Adam N. Rosenberg
4141 Oak Forest Drive
Atlanta, Georgia 30319-1422

Adam N. Rosenberg — Individual Contributor

     My ambition is to produce good work. To add value, I work with others and I expect others to work with me. The differences in skills and desires make all of us more productive. When the people I work with can articulate a vision, I can contribute to that vision with insight, decision quantification, and computer tools. The combination of all three of these talents in one individual makes me a powerful and profitable contributor.

     I have been extraordinarily successful in my technical work. My decision support systems are prototyped in days or hours, and they typically last for years. It would be nice to get credit and recognition more often for my technical triumphs, or to have it turn into compensation and job security, but I take great satisfaction that lots of folks are realizing benefit from my work all the time.

     If there is a secret to my success in adding value, then it is control over my work environment. At the lowest level, I choose my methods and tools. Also, my success has depended on my good judgment in defining the problems to solve. The "client" said she needed a time-based, event-driven simulation to understand differences in error rates in a data channel, a simulation that might take months to build. Once she explained the problem, I realized what she needed was a Bernoulli model of data errors that solved her problem in half an hour.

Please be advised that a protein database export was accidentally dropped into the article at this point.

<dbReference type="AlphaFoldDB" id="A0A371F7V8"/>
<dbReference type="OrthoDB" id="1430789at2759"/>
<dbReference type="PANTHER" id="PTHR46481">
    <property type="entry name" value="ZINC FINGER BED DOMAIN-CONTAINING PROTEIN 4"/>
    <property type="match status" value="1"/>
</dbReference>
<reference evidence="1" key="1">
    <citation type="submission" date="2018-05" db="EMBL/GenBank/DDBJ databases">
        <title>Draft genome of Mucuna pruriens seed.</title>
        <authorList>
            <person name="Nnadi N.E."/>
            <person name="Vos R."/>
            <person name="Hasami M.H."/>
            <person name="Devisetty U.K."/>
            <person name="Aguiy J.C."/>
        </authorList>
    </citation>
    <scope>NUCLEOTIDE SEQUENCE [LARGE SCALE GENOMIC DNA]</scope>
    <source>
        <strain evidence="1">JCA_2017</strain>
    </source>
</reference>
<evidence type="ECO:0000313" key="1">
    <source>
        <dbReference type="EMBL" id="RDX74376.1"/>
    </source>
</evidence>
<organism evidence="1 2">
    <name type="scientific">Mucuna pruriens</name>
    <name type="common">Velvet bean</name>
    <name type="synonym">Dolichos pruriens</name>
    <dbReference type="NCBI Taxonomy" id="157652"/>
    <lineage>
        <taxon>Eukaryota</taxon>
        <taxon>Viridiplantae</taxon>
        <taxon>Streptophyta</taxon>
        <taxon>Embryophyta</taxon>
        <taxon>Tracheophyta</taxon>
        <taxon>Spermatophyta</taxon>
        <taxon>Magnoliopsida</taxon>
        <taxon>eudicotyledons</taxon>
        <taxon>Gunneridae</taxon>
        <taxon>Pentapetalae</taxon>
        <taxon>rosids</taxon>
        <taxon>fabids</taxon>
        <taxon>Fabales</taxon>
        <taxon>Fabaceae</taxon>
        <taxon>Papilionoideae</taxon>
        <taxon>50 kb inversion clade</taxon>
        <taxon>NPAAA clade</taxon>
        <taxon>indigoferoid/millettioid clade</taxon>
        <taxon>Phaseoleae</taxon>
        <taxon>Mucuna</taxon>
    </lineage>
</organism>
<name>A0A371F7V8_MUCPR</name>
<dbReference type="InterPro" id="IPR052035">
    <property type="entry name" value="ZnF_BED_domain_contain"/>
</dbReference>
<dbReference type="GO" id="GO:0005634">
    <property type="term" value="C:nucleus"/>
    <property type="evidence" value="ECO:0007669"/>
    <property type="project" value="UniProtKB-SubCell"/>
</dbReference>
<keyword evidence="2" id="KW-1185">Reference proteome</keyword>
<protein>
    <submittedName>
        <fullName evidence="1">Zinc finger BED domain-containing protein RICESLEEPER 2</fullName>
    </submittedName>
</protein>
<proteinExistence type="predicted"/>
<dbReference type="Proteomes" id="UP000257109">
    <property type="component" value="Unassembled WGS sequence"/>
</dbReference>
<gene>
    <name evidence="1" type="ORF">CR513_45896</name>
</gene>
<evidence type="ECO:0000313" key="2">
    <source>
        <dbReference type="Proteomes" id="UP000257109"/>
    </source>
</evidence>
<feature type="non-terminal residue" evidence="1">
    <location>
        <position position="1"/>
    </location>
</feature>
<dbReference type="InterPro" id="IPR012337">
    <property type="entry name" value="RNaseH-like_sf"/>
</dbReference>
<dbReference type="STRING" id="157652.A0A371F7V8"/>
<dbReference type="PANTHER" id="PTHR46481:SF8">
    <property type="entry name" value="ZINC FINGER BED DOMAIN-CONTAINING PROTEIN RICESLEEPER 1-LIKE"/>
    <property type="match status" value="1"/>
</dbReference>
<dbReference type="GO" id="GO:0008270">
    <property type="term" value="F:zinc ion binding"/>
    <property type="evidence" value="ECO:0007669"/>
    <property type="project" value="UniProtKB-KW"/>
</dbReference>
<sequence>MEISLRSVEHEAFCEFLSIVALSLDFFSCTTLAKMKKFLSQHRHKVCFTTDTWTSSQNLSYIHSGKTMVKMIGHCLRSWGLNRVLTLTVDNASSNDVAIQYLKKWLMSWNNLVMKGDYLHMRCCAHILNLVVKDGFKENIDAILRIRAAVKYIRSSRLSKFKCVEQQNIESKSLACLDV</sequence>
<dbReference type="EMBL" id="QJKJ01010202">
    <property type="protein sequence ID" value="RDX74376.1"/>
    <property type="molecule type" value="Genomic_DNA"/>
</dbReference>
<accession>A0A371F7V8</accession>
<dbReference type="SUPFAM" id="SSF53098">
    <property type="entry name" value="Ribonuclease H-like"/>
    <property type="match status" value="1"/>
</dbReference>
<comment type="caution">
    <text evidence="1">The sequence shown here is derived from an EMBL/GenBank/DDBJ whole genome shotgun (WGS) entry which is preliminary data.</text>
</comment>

I have never sought control over other people or their work. A manager adds value by making other people more productive, or by guiding them onto more productive paths. My own productivity is far greater than any improvement I can create or inspire in others. I have met truly gifted managers, people with extraordinary skill in making other people's work more valuable. I appreciate their ability and rejoice when it can complement my own talent.

     In addition to my technical skill, I have a wonderful ability to communicate. I can articulate a subtle point so a receptive listener can understand the nuances of a technical issue. This is reflected by my success teaching a doctoral-level course and my explanation of fine distinctions to corporate executives and software developers. In politics and persuasion, however, I rely on the skills of others.